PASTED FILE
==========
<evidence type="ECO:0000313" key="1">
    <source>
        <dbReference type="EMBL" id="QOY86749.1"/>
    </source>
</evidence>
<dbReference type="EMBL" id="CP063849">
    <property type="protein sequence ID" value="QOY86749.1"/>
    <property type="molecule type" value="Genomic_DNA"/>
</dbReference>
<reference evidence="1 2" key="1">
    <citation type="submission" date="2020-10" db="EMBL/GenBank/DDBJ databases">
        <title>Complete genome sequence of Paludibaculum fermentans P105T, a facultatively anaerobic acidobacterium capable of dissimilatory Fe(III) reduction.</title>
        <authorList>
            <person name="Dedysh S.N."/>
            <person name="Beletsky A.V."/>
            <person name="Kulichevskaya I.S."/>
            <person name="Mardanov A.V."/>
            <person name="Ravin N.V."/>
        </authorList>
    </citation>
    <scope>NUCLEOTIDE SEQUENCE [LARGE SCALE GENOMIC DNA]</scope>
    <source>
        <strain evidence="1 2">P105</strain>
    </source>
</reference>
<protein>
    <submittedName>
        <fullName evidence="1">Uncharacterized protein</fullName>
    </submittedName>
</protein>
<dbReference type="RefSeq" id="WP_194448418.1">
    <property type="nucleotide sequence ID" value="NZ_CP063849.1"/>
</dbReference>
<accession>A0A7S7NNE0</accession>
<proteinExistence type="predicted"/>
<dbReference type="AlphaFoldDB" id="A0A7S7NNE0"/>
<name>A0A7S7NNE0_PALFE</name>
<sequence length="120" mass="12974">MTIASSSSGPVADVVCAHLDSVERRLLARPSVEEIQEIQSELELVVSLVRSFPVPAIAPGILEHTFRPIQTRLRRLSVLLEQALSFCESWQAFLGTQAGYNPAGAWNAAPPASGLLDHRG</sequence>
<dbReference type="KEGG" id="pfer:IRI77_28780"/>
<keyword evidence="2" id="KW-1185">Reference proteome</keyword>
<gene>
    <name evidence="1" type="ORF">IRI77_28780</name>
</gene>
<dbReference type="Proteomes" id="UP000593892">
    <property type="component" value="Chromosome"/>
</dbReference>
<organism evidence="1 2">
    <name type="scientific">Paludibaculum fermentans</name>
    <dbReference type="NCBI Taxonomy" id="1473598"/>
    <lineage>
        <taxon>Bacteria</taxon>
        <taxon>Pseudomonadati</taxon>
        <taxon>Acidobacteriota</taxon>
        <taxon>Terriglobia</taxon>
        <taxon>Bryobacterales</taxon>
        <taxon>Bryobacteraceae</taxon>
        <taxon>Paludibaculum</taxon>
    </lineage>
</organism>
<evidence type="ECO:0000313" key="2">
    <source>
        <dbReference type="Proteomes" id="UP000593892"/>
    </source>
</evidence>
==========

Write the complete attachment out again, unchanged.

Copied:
<evidence type="ECO:0000313" key="1">
    <source>
        <dbReference type="EMBL" id="QOY86749.1"/>
    </source>
</evidence>
<dbReference type="EMBL" id="CP063849">
    <property type="protein sequence ID" value="QOY86749.1"/>
    <property type="molecule type" value="Genomic_DNA"/>
</dbReference>
<reference evidence="1 2" key="1">
    <citation type="submission" date="2020-10" db="EMBL/GenBank/DDBJ databases">
        <title>Complete genome sequence of Paludibaculum fermentans P105T, a facultatively anaerobic acidobacterium capable of dissimilatory Fe(III) reduction.</title>
        <authorList>
            <person name="Dedysh S.N."/>
            <person name="Beletsky A.V."/>
            <person name="Kulichevskaya I.S."/>
            <person name="Mardanov A.V."/>
            <person name="Ravin N.V."/>
        </authorList>
    </citation>
    <scope>NUCLEOTIDE SEQUENCE [LARGE SCALE GENOMIC DNA]</scope>
    <source>
        <strain evidence="1 2">P105</strain>
    </source>
</reference>
<protein>
    <submittedName>
        <fullName evidence="1">Uncharacterized protein</fullName>
    </submittedName>
</protein>
<dbReference type="RefSeq" id="WP_194448418.1">
    <property type="nucleotide sequence ID" value="NZ_CP063849.1"/>
</dbReference>
<accession>A0A7S7NNE0</accession>
<proteinExistence type="predicted"/>
<dbReference type="AlphaFoldDB" id="A0A7S7NNE0"/>
<name>A0A7S7NNE0_PALFE</name>
<sequence length="120" mass="12974">MTIASSSSGPVADVVCAHLDSVERRLLARPSVEEIQEIQSELELVVSLVRSFPVPAIAPGILEHTFRPIQTRLRRLSVLLEQALSFCESWQAFLGTQAGYNPAGAWNAAPPASGLLDHRG</sequence>
<dbReference type="KEGG" id="pfer:IRI77_28780"/>
<keyword evidence="2" id="KW-1185">Reference proteome</keyword>
<gene>
    <name evidence="1" type="ORF">IRI77_28780</name>
</gene>
<dbReference type="Proteomes" id="UP000593892">
    <property type="component" value="Chromosome"/>
</dbReference>
<organism evidence="1 2">
    <name type="scientific">Paludibaculum fermentans</name>
    <dbReference type="NCBI Taxonomy" id="1473598"/>
    <lineage>
        <taxon>Bacteria</taxon>
        <taxon>Pseudomonadati</taxon>
        <taxon>Acidobacteriota</taxon>
        <taxon>Terriglobia</taxon>
        <taxon>Bryobacterales</taxon>
        <taxon>Bryobacteraceae</taxon>
        <taxon>Paludibaculum</taxon>
    </lineage>
</organism>
<evidence type="ECO:0000313" key="2">
    <source>
        <dbReference type="Proteomes" id="UP000593892"/>
    </source>
</evidence>